Kingsman 2 Box Office: British Super Spies Take Down Pennywise

Kingsman Eggsy Taron Egerton

Andres Muschietti's IT has been scaring off box office competition for the last couple of weeks, but it's time at the top of the charts has reached an end. The arrival of Matthew Vaughn's Kingsman: The Golden Circle has vanquished Pennywise, and the sequel is the new king of the hill in late September. Check out the full Top 10 below!

Kingsman The Golden Circle Box Office

The metric by which any sequel is judged is in direct comparison to the performance of its predecessor, and from a box office perspective, Kingsman: The Golden Circle can certainly be considered a success in its first week. When the first film, Kingsman: The Secret Service, arrived in theaters in February 2014, it wound up being a massive surprise - pulling in $36.2 million in its first three days - but the follow-up is actually off to a stronger start. It was released in a completely different season, but as you can see from the chart above, it managed to make nearly $3 million more for an estimated total of $39 million.

The reason why I specify that Kingsman: The Golden Circle is a success from a box office perspective is because it's been a disappointment in terms of critical reaction. Arguably in spite of its excessiveness in regards to sex and violence, Kingsman: The Secret Service got an impressive reaction from the professional set, but the same can't be said for the follow-up (which is currently sporting a 51 percent score on Rotten Tomatoes). It's worth noting that the two movies have both received the same CinemaScore - a "B+" - but one thing we will definitely be tracking in the coming weeks is the ultimate influence that the negative buzz from critics has on the blockbuster's strength in the weeks to come. There's some notable competition coming up, and it could stop would-be ticket buyers from buying a ticket.

Kingsman Eggsy Taron Egerton

Kingsman: The Golden Circle was clearly the top dog of new releases this time around, but now we have to turn our head to the disappointing wide release of the week. We were very much hoping that The LEGO Ninjago Movie would help lift up what has otherwise been a dismal year for animated features, but that didn't wind up being the case. Not only did it fail to garner the same positive reaction from critics that was received by both The LEGO Movie and The LEGO Batman Movie, but it's also the first in the franchise not to take the number one spot in its opening weekend. Rather, while the film was looking at three day total total somewhere between $27-32 million, according to Box Office Mojo, but instead only managed to pull in $21.2 million (The LEGO Movie made $69 million, and The LEGO Batman Movie made $53 million). This probably won't end up doing to much damage to the brand, but Warner Bros. is certainly going to learn that they can't bank on a big hit using the "LEGO" name alone.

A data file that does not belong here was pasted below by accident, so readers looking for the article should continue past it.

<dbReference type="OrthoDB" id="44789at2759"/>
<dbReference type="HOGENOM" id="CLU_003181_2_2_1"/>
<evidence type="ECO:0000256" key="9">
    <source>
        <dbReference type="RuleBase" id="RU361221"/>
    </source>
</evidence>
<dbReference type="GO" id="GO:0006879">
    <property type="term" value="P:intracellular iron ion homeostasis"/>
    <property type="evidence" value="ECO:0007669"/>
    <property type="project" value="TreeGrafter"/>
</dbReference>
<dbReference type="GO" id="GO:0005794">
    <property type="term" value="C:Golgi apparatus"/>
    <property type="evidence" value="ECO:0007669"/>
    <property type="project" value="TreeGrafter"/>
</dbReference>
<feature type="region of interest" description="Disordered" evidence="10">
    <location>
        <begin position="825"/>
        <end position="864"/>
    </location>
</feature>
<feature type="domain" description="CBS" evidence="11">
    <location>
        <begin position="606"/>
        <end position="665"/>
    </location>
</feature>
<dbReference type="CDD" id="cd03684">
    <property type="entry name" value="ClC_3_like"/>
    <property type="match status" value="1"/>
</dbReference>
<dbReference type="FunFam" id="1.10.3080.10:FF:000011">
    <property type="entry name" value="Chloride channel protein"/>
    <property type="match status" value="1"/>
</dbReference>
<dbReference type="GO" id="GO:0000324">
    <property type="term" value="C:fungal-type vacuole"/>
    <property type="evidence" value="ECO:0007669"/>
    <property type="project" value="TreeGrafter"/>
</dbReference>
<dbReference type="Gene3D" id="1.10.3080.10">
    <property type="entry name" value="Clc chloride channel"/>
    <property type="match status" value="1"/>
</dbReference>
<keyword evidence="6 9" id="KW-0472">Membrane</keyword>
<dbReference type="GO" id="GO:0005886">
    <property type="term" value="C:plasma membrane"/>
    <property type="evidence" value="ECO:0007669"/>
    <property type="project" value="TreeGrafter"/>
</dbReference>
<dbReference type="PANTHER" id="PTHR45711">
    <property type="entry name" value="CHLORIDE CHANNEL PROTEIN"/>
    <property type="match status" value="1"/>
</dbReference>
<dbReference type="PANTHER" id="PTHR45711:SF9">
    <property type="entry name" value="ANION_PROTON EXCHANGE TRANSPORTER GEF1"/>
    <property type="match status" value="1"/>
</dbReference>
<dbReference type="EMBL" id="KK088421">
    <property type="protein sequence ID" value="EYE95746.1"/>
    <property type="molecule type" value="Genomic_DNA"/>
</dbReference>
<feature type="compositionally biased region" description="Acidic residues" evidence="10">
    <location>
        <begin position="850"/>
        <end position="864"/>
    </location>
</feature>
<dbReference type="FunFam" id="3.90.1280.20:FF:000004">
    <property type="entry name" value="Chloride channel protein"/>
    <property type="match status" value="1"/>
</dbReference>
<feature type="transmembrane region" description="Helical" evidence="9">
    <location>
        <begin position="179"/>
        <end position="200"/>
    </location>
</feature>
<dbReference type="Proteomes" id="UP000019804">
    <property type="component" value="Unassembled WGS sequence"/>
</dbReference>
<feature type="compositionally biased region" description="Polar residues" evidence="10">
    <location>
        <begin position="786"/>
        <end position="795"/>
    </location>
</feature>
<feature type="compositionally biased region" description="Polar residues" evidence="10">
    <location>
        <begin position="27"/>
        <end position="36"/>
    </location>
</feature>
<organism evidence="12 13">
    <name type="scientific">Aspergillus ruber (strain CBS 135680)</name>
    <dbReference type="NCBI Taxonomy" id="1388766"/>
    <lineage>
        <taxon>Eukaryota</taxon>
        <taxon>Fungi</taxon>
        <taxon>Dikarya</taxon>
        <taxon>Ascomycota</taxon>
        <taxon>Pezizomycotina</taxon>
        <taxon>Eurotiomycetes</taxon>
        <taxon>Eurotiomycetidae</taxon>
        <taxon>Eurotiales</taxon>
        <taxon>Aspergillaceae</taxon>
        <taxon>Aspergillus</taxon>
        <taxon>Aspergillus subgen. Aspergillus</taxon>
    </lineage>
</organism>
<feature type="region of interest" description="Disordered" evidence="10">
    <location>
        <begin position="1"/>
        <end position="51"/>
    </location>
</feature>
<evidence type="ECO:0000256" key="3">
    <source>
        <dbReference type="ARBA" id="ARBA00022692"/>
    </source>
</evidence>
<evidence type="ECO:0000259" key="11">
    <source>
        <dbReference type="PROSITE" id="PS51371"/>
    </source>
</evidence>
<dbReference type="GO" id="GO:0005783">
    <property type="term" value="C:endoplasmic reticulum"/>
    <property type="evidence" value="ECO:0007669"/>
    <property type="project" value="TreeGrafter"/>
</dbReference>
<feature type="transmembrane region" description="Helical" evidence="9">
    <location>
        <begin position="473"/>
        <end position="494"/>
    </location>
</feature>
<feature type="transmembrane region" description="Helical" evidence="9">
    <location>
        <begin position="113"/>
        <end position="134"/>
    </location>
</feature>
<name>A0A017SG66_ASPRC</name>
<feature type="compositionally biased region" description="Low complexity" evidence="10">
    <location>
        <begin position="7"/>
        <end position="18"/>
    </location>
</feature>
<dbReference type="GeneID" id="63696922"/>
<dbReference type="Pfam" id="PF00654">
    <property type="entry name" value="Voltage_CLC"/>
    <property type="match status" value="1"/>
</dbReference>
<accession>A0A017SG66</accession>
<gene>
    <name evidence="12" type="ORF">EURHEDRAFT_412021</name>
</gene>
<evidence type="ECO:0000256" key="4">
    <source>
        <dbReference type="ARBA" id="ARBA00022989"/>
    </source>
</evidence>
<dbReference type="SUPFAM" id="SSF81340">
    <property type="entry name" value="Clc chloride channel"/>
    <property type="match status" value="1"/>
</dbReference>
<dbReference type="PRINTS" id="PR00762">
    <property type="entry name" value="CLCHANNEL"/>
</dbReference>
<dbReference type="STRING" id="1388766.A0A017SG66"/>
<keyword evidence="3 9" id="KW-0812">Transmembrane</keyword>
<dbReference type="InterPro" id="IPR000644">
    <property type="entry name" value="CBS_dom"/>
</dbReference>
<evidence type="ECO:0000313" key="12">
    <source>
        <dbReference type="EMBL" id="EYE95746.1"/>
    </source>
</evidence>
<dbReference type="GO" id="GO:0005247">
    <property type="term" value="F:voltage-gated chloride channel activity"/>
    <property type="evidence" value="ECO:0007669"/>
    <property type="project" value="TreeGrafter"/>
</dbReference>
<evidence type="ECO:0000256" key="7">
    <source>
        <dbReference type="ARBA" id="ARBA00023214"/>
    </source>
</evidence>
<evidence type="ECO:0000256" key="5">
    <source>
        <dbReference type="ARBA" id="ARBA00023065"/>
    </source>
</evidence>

As bad as things were for The LEGO Ninjago Movie, however, things wound up being far worse for the third and final new wide release of the week. Movie fans may have spent the last few weeks flocking to see the horrorific adventure feature in IT, but the arrival of Friend Request certainly shows that folks are still discerning when it comes to scary features. Opening at number seven, the movie only brought in $2.4 million, is carrying a 20 percent on Rotten Tomatoes, and got a C+ according to CinemaScore. That's rough even for a film made for only a reported $9.9 million, and this may be the last time you actually ever read about this particular title.

Next weekend will officially bring September to a close - and right now it looks like the box office total for the month domestically is going to be setting a new record.We'll have to wait and see if that happens, and if new releases like American Made, Flatliners, A Question of Faith and Til Death Do Us Part. Join us next week for the full rundown!

Eric Eisenberg
Assistant Managing Editor

Eric Eisenberg is the Assistant Managing Editor at CinemaBlend. After graduating Boston University and earning a bachelor’s degree in journalism, he took a part-time job as a staff writer for CinemaBlend, and after six months was offered the opportunity to move to Los Angeles and take on a newly created West Coast Editor position. Over a decade later, he's continuing to advance his interests and expertise. In addition to conducting filmmaker interviews and contributing to the news and feature content of the site, Eric also oversees the Movie Reviews section, writes the the weekend box office report (published Sundays), and is the site's resident Stephen King expert. He has two King-related columns.